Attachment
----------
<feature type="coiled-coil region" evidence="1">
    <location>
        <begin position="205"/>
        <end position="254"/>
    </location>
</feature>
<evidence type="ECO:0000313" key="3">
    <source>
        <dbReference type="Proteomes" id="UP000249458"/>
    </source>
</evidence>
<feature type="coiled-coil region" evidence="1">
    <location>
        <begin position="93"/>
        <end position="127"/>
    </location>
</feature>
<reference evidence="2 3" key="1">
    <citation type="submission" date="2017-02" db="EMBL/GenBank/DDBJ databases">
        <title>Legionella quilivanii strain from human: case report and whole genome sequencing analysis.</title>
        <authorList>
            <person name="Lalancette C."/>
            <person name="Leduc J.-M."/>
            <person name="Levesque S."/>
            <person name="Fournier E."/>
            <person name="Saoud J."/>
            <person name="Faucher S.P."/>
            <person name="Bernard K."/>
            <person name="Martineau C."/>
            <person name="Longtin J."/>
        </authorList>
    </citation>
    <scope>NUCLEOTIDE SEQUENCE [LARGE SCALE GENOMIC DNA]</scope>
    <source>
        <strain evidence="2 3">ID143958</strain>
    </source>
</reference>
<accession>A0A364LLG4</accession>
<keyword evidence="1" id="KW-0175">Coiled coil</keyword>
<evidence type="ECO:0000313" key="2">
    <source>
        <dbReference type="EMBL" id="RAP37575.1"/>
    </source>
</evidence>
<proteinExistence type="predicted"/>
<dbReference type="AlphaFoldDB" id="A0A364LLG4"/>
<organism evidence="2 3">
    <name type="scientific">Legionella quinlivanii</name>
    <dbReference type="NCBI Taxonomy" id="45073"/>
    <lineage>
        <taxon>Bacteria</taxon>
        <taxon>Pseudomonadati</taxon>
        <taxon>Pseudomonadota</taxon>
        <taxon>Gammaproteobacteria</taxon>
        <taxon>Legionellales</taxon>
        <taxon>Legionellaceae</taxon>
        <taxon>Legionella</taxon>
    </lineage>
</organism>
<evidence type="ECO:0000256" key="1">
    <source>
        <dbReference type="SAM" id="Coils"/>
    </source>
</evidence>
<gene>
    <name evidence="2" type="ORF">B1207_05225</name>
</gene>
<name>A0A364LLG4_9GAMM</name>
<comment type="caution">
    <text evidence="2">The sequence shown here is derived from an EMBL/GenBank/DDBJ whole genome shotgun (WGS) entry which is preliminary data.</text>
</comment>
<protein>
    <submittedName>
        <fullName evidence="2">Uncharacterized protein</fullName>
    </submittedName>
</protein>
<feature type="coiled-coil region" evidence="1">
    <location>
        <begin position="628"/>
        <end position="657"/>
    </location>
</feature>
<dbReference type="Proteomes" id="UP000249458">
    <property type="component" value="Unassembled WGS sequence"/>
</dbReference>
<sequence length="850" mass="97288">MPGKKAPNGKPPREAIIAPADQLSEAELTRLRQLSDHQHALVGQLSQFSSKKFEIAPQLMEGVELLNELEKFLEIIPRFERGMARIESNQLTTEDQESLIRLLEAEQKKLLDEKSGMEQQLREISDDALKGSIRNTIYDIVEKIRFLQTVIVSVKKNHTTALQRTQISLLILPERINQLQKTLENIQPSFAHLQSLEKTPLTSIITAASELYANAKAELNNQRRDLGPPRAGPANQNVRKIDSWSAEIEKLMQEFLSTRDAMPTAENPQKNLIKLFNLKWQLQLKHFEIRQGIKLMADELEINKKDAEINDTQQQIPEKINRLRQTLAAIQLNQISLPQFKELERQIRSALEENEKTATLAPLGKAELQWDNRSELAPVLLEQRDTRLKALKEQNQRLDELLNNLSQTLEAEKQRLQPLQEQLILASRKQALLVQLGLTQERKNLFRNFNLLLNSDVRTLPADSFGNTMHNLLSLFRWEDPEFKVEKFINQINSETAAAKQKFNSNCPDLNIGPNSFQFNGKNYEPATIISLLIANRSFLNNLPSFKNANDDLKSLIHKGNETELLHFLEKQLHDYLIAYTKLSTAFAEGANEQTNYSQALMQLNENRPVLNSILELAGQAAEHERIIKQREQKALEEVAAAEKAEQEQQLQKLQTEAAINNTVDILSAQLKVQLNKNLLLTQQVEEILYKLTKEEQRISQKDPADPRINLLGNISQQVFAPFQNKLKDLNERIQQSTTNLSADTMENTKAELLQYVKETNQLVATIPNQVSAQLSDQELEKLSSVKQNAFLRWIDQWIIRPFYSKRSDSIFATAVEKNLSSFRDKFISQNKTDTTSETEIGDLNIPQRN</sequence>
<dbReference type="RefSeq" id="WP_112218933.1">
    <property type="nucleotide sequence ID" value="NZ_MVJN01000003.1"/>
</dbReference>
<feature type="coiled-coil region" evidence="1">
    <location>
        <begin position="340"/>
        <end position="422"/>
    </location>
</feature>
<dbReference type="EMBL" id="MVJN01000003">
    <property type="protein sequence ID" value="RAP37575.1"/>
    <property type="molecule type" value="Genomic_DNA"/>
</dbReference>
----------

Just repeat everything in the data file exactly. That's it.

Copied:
<feature type="coiled-coil region" evidence="1">
    <location>
        <begin position="205"/>
        <end position="254"/>
    </location>
</feature>
<evidence type="ECO:0000313" key="3">
    <source>
        <dbReference type="Proteomes" id="UP000249458"/>
    </source>
</evidence>
<feature type="coiled-coil region" evidence="1">
    <location>
        <begin position="93"/>
        <end position="127"/>
    </location>
</feature>
<reference evidence="2 3" key="1">
    <citation type="submission" date="2017-02" db="EMBL/GenBank/DDBJ databases">
        <title>Legionella quilivanii strain from human: case report and whole genome sequencing analysis.</title>
        <authorList>
            <person name="Lalancette C."/>
            <person name="Leduc J.-M."/>
            <person name="Levesque S."/>
            <person name="Fournier E."/>
            <person name="Saoud J."/>
            <person name="Faucher S.P."/>
            <person name="Bernard K."/>
            <person name="Martineau C."/>
            <person name="Longtin J."/>
        </authorList>
    </citation>
    <scope>NUCLEOTIDE SEQUENCE [LARGE SCALE GENOMIC DNA]</scope>
    <source>
        <strain evidence="2 3">ID143958</strain>
    </source>
</reference>
<accession>A0A364LLG4</accession>
<keyword evidence="1" id="KW-0175">Coiled coil</keyword>
<evidence type="ECO:0000313" key="2">
    <source>
        <dbReference type="EMBL" id="RAP37575.1"/>
    </source>
</evidence>
<proteinExistence type="predicted"/>
<dbReference type="AlphaFoldDB" id="A0A364LLG4"/>
<organism evidence="2 3">
    <name type="scientific">Legionella quinlivanii</name>
    <dbReference type="NCBI Taxonomy" id="45073"/>
    <lineage>
        <taxon>Bacteria</taxon>
        <taxon>Pseudomonadati</taxon>
        <taxon>Pseudomonadota</taxon>
        <taxon>Gammaproteobacteria</taxon>
        <taxon>Legionellales</taxon>
        <taxon>Legionellaceae</taxon>
        <taxon>Legionella</taxon>
    </lineage>
</organism>
<evidence type="ECO:0000256" key="1">
    <source>
        <dbReference type="SAM" id="Coils"/>
    </source>
</evidence>
<gene>
    <name evidence="2" type="ORF">B1207_05225</name>
</gene>
<name>A0A364LLG4_9GAMM</name>
<comment type="caution">
    <text evidence="2">The sequence shown here is derived from an EMBL/GenBank/DDBJ whole genome shotgun (WGS) entry which is preliminary data.</text>
</comment>
<protein>
    <submittedName>
        <fullName evidence="2">Uncharacterized protein</fullName>
    </submittedName>
</protein>
<feature type="coiled-coil region" evidence="1">
    <location>
        <begin position="628"/>
        <end position="657"/>
    </location>
</feature>
<dbReference type="Proteomes" id="UP000249458">
    <property type="component" value="Unassembled WGS sequence"/>
</dbReference>
<sequence length="850" mass="97288">MPGKKAPNGKPPREAIIAPADQLSEAELTRLRQLSDHQHALVGQLSQFSSKKFEIAPQLMEGVELLNELEKFLEIIPRFERGMARIESNQLTTEDQESLIRLLEAEQKKLLDEKSGMEQQLREISDDALKGSIRNTIYDIVEKIRFLQTVIVSVKKNHTTALQRTQISLLILPERINQLQKTLENIQPSFAHLQSLEKTPLTSIITAASELYANAKAELNNQRRDLGPPRAGPANQNVRKIDSWSAEIEKLMQEFLSTRDAMPTAENPQKNLIKLFNLKWQLQLKHFEIRQGIKLMADELEINKKDAEINDTQQQIPEKINRLRQTLAAIQLNQISLPQFKELERQIRSALEENEKTATLAPLGKAELQWDNRSELAPVLLEQRDTRLKALKEQNQRLDELLNNLSQTLEAEKQRLQPLQEQLILASRKQALLVQLGLTQERKNLFRNFNLLLNSDVRTLPADSFGNTMHNLLSLFRWEDPEFKVEKFINQINSETAAAKQKFNSNCPDLNIGPNSFQFNGKNYEPATIISLLIANRSFLNNLPSFKNANDDLKSLIHKGNETELLHFLEKQLHDYLIAYTKLSTAFAEGANEQTNYSQALMQLNENRPVLNSILELAGQAAEHERIIKQREQKALEEVAAAEKAEQEQQLQKLQTEAAINNTVDILSAQLKVQLNKNLLLTQQVEEILYKLTKEEQRISQKDPADPRINLLGNISQQVFAPFQNKLKDLNERIQQSTTNLSADTMENTKAELLQYVKETNQLVATIPNQVSAQLSDQELEKLSSVKQNAFLRWIDQWIIRPFYSKRSDSIFATAVEKNLSSFRDKFISQNKTDTTSETEIGDLNIPQRN</sequence>
<dbReference type="RefSeq" id="WP_112218933.1">
    <property type="nucleotide sequence ID" value="NZ_MVJN01000003.1"/>
</dbReference>
<feature type="coiled-coil region" evidence="1">
    <location>
        <begin position="340"/>
        <end position="422"/>
    </location>
</feature>
<dbReference type="EMBL" id="MVJN01000003">
    <property type="protein sequence ID" value="RAP37575.1"/>
    <property type="molecule type" value="Genomic_DNA"/>
</dbReference>